The Bodleian First Folio

A digital facsimile of the First Folio of Shakespeare's plays, Bodleian Arch. G c.7.



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Reference: P1r - Comedies, p. 169

Left Column


The Merchant of Venice. Leon.

Yonder sir he walkes.

Gra.

Signior Bassanio.

Bas.

Gratiano.

Gra.

I haue a sute to you.

Bass.
[715]

You haue obtain'd it.

Gra.

You must not denie me, I must goe with you to

Belmont.

Bass. Why then you must: but heare thee Gratiano, Thou art to wilde, to rude, and bold of voyce,
[720]
Parts that become thee happily enough, And in such eyes as ours appeare not faults; But where they are not knowne, why there they show Something too liberall, pray thee take paine To allay with some cold drops of modestie
[725]
Thy skipping spirit, least through thy wilde behauiour I be misconsterd in the place I goe to, And loose my hopes.
Gra. Signor Bassanio, heare me, If I doe not put on a sober habite,
[730]
Talke with respect, and sweare but now and than, Weare prayer bookes in my pocket, looke demurely, Nay more, while grace is saying hood mine eyes Thus with my hat, and sigh and say Amen: Vse all the obseruance of ciuillitie
[735]
Like one well studied in a sad ostent To please his Grandam, neuer trust me more.
Bas.

Well, we shall see your bearing.

Gra. Nay but I barre to night, you shall not gage me By what we doe to night. Bas.
[740]
No that were pittie, I would intreate you rather to put on Your boldest suite of mirth, for we haue friends That purpose merriment: but far you well, I haue some businesse.
Gra.
[745]
And I must to Lorenso and the rest, But we will visite you at supper time.
Exeunt.
[Act 2, Scene 3] Enter Iessica and the Clowne. Ies. I am sorry thou wilt leaue my Father so, Our house is hell, and thou a merrie diuell Did'st rob it of some taste of tediousnesse;
[750]
But far thee well, there is a ducat for thee, And Lancelet, soone at supper shalt thou see Lorenzo, who is thy new Maisters guest, Giue him this Letter, doe it secretly, And so farewell: I would not haue my Father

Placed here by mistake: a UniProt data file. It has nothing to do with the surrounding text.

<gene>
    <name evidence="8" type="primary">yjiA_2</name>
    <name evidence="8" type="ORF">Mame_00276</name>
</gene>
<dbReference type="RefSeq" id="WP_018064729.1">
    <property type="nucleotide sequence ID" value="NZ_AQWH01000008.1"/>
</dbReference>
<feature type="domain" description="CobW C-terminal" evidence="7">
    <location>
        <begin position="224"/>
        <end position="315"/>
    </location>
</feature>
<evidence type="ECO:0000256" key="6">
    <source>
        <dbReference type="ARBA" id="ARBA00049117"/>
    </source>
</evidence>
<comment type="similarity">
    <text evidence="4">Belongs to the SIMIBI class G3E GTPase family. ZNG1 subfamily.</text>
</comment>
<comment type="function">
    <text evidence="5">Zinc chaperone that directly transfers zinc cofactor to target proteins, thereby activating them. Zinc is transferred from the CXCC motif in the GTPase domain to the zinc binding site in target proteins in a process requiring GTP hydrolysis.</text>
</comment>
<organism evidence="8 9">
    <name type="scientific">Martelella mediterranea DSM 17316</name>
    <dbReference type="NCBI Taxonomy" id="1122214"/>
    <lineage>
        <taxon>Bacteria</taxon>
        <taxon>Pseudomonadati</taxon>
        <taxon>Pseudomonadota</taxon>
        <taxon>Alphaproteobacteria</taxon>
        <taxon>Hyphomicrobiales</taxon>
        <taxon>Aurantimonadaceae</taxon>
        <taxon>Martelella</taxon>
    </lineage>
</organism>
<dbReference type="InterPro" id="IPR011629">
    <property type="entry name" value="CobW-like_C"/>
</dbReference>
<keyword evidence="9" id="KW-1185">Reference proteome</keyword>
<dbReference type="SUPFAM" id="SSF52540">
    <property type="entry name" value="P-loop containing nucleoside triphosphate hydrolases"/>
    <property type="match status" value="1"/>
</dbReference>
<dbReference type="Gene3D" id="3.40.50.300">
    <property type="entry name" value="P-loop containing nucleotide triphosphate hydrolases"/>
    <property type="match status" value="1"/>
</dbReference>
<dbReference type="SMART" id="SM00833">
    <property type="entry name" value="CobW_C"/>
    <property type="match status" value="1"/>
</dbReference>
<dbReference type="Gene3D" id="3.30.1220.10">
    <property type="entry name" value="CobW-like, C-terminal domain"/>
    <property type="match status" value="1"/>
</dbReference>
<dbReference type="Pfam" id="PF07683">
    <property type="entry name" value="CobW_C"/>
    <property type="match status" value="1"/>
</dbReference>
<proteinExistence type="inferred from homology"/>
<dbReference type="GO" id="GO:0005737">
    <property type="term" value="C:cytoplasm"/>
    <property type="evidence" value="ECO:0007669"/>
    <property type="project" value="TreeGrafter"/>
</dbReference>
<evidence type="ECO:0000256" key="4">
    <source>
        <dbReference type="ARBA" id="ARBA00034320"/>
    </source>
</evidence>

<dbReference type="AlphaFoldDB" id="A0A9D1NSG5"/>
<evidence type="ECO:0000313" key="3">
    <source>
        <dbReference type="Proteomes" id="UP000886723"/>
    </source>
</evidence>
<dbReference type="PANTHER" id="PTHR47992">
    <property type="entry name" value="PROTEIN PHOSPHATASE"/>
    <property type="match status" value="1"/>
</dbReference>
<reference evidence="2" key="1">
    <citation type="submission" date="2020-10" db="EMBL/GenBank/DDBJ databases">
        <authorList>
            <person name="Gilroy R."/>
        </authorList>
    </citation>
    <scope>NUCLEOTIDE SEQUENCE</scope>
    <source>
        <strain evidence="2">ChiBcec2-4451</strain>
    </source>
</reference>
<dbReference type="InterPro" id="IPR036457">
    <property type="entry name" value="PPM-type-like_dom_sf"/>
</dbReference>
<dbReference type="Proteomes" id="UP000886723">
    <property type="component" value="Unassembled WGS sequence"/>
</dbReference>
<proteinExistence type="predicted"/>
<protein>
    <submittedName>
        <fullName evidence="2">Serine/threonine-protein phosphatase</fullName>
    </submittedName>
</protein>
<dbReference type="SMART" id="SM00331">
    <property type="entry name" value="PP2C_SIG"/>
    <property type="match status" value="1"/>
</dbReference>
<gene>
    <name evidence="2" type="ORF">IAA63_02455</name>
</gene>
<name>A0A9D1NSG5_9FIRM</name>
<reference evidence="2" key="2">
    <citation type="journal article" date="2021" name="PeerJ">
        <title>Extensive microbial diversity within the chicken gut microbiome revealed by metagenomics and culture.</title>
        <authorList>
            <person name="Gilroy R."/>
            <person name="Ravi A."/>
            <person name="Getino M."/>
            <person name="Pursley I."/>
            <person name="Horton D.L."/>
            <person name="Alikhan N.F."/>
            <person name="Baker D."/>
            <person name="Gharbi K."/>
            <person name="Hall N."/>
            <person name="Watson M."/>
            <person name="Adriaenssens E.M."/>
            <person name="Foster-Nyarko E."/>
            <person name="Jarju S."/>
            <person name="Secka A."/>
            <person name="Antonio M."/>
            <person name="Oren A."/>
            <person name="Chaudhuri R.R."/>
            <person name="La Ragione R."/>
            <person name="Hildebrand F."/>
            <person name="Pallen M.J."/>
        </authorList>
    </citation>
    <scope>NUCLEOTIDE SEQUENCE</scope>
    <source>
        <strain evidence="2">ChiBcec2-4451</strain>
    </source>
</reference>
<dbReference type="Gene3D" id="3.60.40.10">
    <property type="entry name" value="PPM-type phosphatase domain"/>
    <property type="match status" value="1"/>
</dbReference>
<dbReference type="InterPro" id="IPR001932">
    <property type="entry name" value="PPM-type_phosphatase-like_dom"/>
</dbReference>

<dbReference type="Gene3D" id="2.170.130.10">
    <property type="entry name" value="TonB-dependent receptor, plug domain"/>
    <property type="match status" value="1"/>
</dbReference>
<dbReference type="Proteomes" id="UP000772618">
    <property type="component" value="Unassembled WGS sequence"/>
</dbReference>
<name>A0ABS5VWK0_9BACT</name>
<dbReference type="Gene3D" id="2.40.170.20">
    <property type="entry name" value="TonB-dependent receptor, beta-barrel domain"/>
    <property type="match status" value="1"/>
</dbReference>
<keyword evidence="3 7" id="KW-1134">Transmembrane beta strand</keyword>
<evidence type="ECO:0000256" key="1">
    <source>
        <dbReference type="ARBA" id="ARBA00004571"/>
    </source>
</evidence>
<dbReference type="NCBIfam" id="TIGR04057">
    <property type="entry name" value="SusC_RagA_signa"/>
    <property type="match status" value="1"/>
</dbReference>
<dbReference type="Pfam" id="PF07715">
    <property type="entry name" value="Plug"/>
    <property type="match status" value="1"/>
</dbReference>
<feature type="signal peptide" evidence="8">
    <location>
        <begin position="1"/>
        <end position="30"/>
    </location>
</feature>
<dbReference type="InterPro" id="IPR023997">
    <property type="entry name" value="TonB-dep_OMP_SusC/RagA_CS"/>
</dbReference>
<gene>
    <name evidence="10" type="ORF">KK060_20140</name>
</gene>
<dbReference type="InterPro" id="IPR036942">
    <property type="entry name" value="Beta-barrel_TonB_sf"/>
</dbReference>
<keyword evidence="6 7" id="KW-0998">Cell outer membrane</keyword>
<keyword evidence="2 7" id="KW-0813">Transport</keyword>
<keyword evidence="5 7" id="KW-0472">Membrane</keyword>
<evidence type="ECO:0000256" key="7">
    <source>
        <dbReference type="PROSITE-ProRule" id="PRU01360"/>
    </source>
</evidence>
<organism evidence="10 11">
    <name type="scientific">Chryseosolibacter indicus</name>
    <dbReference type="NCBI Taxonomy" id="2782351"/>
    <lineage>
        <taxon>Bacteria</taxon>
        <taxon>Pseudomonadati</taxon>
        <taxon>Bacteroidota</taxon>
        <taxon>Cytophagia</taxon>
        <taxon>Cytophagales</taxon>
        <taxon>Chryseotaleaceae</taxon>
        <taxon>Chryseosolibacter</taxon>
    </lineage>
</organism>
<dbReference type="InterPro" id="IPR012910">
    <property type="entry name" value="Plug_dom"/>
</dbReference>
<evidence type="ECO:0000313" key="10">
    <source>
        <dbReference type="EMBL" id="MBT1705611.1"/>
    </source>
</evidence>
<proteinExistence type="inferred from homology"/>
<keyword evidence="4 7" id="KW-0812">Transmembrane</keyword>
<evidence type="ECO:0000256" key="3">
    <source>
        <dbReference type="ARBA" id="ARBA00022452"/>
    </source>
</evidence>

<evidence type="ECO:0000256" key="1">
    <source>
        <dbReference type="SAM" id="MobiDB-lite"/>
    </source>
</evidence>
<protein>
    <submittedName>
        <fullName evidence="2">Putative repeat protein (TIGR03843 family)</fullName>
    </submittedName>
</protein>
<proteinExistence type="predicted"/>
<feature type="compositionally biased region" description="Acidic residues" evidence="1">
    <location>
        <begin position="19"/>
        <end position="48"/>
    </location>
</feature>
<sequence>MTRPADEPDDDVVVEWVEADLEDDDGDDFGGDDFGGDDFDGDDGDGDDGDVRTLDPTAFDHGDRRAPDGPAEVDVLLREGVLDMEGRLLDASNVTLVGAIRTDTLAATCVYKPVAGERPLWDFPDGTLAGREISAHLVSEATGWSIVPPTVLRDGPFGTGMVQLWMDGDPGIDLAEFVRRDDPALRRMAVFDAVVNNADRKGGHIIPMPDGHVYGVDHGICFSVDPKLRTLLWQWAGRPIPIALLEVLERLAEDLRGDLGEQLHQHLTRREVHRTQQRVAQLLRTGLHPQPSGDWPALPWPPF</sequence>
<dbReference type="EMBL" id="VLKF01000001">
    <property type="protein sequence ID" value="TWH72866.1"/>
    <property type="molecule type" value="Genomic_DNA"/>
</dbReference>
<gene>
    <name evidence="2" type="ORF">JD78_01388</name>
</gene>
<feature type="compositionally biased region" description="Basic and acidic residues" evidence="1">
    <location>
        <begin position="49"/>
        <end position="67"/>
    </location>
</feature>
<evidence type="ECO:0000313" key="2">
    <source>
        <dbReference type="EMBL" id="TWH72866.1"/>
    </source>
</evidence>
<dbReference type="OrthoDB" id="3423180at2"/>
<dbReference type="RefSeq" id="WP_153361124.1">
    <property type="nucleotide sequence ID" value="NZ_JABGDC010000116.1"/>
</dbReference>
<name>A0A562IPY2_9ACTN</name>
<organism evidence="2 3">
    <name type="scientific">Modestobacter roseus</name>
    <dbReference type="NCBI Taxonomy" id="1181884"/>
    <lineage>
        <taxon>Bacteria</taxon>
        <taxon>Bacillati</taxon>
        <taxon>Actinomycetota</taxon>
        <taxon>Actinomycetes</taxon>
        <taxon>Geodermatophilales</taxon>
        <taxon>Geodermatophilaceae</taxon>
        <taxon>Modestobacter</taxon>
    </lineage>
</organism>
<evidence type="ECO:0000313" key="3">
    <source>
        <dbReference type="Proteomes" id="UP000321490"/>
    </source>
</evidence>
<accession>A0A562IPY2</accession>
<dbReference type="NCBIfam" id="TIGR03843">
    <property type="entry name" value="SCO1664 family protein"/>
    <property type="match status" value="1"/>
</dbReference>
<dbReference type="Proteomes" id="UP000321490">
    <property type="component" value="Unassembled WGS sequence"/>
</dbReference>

[755]
see me talke with thee.
Clo.

Adue, teares exhibit my tongue, most beautifull

Pagan, most sweete Iew, if a Christian doe not play the

knaue and get thee, I am much deceiued; but adue, these

foolish drops doe somewhat drowne my manly spirit:

[760]

adue.

Exit. Ies. Farewell good Lancelet. Alacke, what hainous sinne is it in me To be ashamed to be my Fathers childe, But though I am a daughter to his blood,
[765]
I am not to his manners: O Lorenzo, If thou keepe promise I shall end this strife, Become a Christian, and thy louing wife.
Exit.
[Act 2, Scene 4] Enter Gratiano, Lorenzo, Slarino, and Salanio. Lor.

Nay, we will slinke away in supper time,

Disguise vs at my lodging, and returne all in an houre.

Gra.
[770]

We haue not made good preparation.

Sal.

We haue not spoke vs yet of Torch‑bearers.

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Right Column


Sol. 'Tis vile vnlesse it may be quaintly ordered, And better in my minde not vndertooke. Lor. 'Tis now but foure of clock, we haue two houres
[775]
To furnish vs; friend Lancelet what's the newes.
Enter Lancelet with a Lett er. Lan.

And it shall please you to breake vp this, shall it

seeme to signifie.

Lor. I know the hand, in faith 'tis a faire hand And whiter then the paper it writ on,
[780]
I the faire hand that writ.
Gra.

Loue newes in faith.

Lan.

By your leaue sir.

Lor.

Whither goest thou?

Lan.

Marry sir to bid my old Master the Iew to sup

[785]

to night with my new Master the Christian.

Lor. Hold here, take this, tell gentle Iessica I will not faile her, speake it priuately: Go Gentlemen, will you prepare you for this Maske to night, I am prouided of a Torch‑bearer. Exit. Clowne. Sal.
[790]

I marry, ile be gone about it stra t.

Sol.

And so will I.

Lor.

Meete me and Gratiano at Gratianos lodging

Some houre hence.

Sal.

'Tis good we do so.

Exit. Gra.
[795]

Was not that Letter from faire Iessica?

Lor. I must needes tell thee all, she hath directed How I shall take her from her Fathers house, What gold and iewels she is furnisht with, What Pages suite she hath in readinesse:
[800]